Accounting & Tax Updates

Practical accountancy with Allchurch & Co


High Income Child Benefit Tax Charge

You may have to pay a tax charge, known as the ‘High Income Child Benefit Charge’, if you have an individual income over £50,000 and either:

  • you or your partner get Child Benefit
  • someone else gets Child Benefit for a child living with you and they contribute at least an equal amount towards the child’s upkeep

You can find a Child Benefit tax calculator to work out if you’re affected by the tax charge on the website. It does not matter if the child living with you is not your own child. Feel free to get in touch if you think this impacts you, you can either stop claiming the child benefit if it is not beneficial to do so or pay the tax charge.

Earlier capital gains tax filing and payment dates for UK residential property disposals

The Government has passed legislation which will have a major impact on the filing and pay-ment obligations of UK resident taxpayers who sell UK residential property from 6 April 2020. This measure applies to individuals and trusts. The legislation applies to capital gains tax (CGT) only and does not apply to companies.

Currently, a UK resident individual or trust dis-posing of UK property that results in a taxable gain is required to report that gain on their annual UK self-assessment tax return. The deadline for

reporting the gain and paying the tax due is the 31 January following the year of the disposal (if you are not within self-assessment you are be required to register by 6 October).

From 6 April 2020, a UK resident individual or trust disposing of UK residential property will be required to file a ‘UK land return’ within 30 days of the completion date of the aforementioned disposal. Penalties will apply if the return is filed late.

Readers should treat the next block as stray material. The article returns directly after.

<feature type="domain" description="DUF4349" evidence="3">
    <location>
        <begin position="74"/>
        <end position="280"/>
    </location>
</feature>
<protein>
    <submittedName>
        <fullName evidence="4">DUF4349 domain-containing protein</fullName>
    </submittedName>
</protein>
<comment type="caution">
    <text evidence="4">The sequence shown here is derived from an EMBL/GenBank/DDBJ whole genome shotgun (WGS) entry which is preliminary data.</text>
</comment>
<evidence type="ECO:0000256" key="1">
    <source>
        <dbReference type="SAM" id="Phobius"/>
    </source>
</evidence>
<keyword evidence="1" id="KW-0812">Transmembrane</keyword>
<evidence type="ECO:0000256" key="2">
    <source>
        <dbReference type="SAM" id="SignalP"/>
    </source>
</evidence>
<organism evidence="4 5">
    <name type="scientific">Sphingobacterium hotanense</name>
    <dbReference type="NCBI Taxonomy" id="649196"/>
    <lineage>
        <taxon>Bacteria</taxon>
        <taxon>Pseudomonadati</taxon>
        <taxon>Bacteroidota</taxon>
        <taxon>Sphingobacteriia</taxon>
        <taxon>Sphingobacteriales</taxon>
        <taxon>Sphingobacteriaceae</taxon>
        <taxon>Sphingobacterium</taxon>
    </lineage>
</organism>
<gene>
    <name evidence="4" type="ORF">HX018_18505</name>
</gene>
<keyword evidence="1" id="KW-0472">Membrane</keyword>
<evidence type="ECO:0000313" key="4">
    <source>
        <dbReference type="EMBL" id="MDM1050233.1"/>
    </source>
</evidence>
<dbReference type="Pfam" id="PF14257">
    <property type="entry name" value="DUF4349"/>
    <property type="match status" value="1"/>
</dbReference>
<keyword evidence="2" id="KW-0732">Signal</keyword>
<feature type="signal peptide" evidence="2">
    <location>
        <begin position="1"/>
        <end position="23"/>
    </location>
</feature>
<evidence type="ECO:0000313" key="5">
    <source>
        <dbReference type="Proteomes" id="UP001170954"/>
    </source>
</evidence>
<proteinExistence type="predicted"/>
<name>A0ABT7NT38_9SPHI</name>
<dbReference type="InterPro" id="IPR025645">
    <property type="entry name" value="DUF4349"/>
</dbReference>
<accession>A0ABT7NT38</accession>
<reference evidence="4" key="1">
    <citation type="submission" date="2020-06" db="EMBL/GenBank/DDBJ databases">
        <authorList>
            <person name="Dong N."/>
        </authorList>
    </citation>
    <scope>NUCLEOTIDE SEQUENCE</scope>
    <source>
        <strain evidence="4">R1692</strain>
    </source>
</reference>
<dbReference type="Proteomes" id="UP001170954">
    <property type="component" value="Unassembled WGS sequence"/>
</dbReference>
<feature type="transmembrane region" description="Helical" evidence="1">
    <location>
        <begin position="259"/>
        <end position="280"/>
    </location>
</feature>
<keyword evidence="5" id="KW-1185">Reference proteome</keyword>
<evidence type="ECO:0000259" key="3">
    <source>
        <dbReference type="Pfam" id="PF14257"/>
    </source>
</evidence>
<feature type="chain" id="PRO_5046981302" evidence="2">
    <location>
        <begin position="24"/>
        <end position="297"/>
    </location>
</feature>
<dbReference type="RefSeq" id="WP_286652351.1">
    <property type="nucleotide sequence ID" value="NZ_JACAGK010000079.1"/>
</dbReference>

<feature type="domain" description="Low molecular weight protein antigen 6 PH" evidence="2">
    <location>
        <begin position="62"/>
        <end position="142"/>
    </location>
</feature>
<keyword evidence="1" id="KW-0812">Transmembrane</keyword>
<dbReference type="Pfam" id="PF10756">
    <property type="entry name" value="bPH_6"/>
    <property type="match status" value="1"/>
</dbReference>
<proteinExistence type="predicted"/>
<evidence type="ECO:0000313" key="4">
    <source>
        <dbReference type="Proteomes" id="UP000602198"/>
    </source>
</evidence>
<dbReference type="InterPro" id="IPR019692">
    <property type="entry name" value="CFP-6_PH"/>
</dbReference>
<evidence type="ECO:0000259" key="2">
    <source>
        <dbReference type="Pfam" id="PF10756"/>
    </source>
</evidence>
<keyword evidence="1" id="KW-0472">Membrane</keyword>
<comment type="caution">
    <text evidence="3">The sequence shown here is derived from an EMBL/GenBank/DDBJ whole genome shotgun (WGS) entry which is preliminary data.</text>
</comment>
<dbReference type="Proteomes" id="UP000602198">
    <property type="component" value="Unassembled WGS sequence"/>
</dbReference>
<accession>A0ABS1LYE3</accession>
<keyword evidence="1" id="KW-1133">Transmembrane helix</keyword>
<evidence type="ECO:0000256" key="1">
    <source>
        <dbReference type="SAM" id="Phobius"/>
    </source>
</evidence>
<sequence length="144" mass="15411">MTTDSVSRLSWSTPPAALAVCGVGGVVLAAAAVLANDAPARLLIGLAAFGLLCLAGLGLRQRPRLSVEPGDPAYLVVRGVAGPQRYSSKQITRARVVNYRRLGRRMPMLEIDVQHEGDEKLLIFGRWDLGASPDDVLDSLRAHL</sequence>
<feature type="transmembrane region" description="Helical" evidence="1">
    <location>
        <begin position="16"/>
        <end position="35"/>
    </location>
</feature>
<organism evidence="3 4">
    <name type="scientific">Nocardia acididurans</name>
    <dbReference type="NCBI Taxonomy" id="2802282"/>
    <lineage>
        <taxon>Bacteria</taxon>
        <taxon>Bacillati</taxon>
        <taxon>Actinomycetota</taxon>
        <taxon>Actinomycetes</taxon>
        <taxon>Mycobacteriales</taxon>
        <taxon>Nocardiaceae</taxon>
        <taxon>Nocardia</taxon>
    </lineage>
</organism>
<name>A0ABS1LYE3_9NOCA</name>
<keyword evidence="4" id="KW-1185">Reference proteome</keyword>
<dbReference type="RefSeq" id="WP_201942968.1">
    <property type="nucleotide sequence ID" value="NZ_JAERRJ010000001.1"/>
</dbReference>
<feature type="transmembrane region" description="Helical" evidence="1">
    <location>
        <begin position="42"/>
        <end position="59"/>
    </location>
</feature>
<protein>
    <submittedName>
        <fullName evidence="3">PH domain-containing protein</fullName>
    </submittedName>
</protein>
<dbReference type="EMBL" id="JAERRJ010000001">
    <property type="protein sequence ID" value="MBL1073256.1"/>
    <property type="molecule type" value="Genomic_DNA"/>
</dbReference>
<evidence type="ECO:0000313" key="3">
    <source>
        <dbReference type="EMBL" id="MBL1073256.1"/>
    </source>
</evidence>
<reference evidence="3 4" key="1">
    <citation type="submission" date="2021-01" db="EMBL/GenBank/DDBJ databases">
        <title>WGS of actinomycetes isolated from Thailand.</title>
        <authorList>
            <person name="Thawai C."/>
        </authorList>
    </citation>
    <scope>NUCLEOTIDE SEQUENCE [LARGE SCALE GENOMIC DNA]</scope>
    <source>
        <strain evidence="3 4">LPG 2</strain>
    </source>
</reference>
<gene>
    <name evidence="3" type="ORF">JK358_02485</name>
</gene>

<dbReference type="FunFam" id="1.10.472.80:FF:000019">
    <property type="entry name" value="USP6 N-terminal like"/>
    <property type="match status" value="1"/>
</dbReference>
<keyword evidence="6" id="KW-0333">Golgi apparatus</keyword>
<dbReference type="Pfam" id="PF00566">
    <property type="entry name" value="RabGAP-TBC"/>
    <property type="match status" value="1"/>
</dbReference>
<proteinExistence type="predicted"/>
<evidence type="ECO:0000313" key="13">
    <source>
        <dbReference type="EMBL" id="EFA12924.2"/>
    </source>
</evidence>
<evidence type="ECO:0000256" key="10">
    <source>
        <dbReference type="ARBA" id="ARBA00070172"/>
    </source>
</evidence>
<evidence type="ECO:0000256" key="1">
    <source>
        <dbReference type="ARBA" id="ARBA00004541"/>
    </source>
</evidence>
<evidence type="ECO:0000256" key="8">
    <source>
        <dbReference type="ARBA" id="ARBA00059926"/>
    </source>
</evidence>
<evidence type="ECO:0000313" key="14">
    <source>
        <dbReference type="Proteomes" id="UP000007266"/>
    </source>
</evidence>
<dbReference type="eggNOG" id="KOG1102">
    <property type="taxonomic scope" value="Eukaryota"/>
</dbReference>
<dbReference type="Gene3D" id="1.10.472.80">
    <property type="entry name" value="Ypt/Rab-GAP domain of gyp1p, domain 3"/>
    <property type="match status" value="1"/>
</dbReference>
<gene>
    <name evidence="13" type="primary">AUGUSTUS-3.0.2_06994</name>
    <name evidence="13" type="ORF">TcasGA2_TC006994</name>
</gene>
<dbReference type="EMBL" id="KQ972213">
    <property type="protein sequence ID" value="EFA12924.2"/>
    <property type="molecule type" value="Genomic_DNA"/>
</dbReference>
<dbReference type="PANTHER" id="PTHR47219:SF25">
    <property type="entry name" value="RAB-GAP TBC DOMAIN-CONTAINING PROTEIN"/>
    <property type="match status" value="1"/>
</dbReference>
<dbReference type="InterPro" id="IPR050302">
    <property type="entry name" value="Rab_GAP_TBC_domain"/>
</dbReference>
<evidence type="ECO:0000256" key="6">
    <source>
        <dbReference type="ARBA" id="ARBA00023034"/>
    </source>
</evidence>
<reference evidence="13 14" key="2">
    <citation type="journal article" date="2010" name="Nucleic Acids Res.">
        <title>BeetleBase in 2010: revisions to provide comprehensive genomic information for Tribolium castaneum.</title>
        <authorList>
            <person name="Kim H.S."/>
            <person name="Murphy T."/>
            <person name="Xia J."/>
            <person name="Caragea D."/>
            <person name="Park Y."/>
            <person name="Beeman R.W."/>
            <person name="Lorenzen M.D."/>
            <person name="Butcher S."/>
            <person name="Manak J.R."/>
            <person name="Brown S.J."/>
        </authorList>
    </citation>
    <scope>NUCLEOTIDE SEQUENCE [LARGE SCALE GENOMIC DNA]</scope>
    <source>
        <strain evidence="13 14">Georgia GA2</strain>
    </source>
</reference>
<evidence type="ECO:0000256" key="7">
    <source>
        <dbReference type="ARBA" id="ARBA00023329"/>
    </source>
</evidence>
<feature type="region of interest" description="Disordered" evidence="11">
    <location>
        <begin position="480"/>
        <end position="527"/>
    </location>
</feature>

The vendor will also be required to pay an estimate of the CGT 30 days from the completion date. This will be treated as a “payment on account” against their total income tax and CGT liability for that year when the annual self-assessment tax return is submitted.

Electric Car Charger

Company cars – will you go electric?

When it comes to offering your staff company cars, the common drawback is that often they create more personal tax liability than they save on the company’s corporation tax bill, meaning many employees choose to opt out of having one altogether.

This is because employees taking company cars are liable to pay Benefit in Kind tax to reflect the monetary value of this perk. Whilst this varies depending on the vehicle, it can usually be more cost-effective for employees to use their own car and claim back the mileage instead.

This has meant low take-up and companies missing out on the benefits of offering company cars, namely attracting employees, deductible repair and maintenance expenses, capital allowance reliefs and reclaiming VAT if purchasing, branding and reputation reasons.

But this could all be set to change from 6 April 2020 until 5 April 2021, full battery electric vehicles will pay no Benefit in Kind rate. This compares to 37% at the opposite end of the emissions.

This 0% rate also applies to company car drivers in pure electric vehicles registered prior to April 6, 2020. Additionally, the 0% rate will also apply to company cars registered after April 6, 2020, with emissions from 1-50g/km and which have an electric mile range of 130 miles or more. Both will increase to 1% in 2021/22 and 2% in 2022/23.

If you would like to discuss any of the matters above, please get in touch to discuss further.

(Please be aware, we do not accept responsibility to any third party for any action or decision that they take based on the information included in our articles).

Allchurch & Co. Chartered Accountants / 07825 232218






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